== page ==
The cybercriminal group tracked as TA551 recently showed a significant change in tactics with the addition of the open-source pentest tool Sliver to its arsenal, according to cybersecurity firm Proofpoint.
Also referred to as Shathak, TA551 is an initial access broker known for the distribution of malware through thread hijacking – a technique where the adversary gains access to compromised email accounts or stolen messages to make contact with its victims.
Previously, the cybercrime group was observed delivering malware such as Emotet, IcedID, Qbot, and Ursnif, as well as providing ransomware operators with access to the compromised systems.
Earlier this week, Proofpoint noticed that the adversary started sending out emails that pretended to be replies to previous conversations and which contained as attachments password-protected, archived Word documents.
These attachments, Proofpoint says, ultimately led to the deployment of the Sliver framework, an open-source red teaming tool for adversary simulation. The tool, developed by offensive security assessment firm Bishop Fox, provides command and control (C&C) functionality, process injection and information harvesting capabilities, and more, and is available for free.
According to Brad Duncan, security researcher and handler at the SANS Institute’s Internet Storm Center, just as Proofpoint raised the alarm on TA551’s shift in tactics, Sliver-based malware started being delivered as part of a malicious email campaign he has been tracking for months.
Named “Stolen Images Evidence”, the campaign employs emails generated via contact form submissions on various websites, “describing a copyright violation to the intended victim,” Duncan explains. A Google-based URL included in the message body claims to offer proof of stolen images leading to that violation.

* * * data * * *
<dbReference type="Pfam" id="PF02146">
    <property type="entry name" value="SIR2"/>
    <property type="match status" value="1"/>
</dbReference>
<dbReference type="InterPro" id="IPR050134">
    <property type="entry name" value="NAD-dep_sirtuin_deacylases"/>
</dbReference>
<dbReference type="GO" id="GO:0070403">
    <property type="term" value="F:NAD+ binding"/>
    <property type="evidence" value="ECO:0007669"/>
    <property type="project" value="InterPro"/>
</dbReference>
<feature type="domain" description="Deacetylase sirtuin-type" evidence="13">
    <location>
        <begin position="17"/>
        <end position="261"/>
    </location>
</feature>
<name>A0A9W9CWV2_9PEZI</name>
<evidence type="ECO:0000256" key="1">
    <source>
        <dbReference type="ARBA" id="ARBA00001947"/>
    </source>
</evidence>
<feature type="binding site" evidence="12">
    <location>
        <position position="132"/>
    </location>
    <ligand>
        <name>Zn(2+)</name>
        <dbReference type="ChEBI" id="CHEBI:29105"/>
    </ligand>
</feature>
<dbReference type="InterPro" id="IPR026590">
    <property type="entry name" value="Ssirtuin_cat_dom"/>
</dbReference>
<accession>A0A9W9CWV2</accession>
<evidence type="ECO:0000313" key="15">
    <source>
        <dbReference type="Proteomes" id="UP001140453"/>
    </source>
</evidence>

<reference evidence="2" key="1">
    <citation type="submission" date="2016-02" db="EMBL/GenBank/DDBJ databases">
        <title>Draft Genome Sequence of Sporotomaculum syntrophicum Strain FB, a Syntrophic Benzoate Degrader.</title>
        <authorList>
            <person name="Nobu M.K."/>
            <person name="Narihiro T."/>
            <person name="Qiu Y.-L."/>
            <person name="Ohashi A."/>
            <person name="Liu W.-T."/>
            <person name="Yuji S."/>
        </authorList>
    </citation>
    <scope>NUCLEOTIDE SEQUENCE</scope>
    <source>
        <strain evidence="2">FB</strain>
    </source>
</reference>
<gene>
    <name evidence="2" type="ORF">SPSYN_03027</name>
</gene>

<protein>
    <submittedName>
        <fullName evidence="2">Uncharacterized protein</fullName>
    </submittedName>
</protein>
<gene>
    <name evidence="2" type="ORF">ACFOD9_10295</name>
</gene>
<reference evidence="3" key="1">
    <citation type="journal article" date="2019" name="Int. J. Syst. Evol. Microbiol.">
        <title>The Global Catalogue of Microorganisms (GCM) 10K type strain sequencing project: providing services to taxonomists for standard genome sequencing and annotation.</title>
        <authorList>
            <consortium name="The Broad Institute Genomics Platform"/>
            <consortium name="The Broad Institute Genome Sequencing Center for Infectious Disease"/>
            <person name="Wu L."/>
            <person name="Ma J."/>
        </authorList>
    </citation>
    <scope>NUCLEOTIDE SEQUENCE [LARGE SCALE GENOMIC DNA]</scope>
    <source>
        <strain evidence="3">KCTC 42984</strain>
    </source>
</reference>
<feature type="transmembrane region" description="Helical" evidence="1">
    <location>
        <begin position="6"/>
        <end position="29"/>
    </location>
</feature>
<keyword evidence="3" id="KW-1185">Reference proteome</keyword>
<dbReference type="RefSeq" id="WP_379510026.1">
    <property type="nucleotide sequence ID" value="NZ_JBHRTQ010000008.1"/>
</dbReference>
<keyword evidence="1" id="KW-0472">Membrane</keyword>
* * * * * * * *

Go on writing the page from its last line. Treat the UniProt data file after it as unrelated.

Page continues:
The adoption of Sliver by cybercriminals comes just a few months after government agencies in the U.S. and the U.K. warned that Russian state-sponsored cyberspy group APT29 (aka the Dukes, Cozy Bear and Yttrium) added the pentest framework to their arsenal.
The move, however, is not surprising, as security researchers have long warned of the blurred line between nation-state and cybercriminal activities, with each side adopting tactics from the other, to better hide their tracks, or engaging in both types of operations.
According to Proofpoint, the use of red teaming tools among cybercriminals is becoming increasingly popular, with Cobalt Strike registering a 161% surge in threat actor use between 2019 and 2020. Cybercriminals are also using offensive frameworks such as Lemon Tree and Veil.
“TA551’s use of Sliver demonstrates considerable actor flexibility. […] With Sliver, TA551 actors can gain direct access and interact with victims immediately, with more direct capabilities for execution, persistence, and lateral movement. This potentially removes the reliance on secondary access,” Proofpoint notes.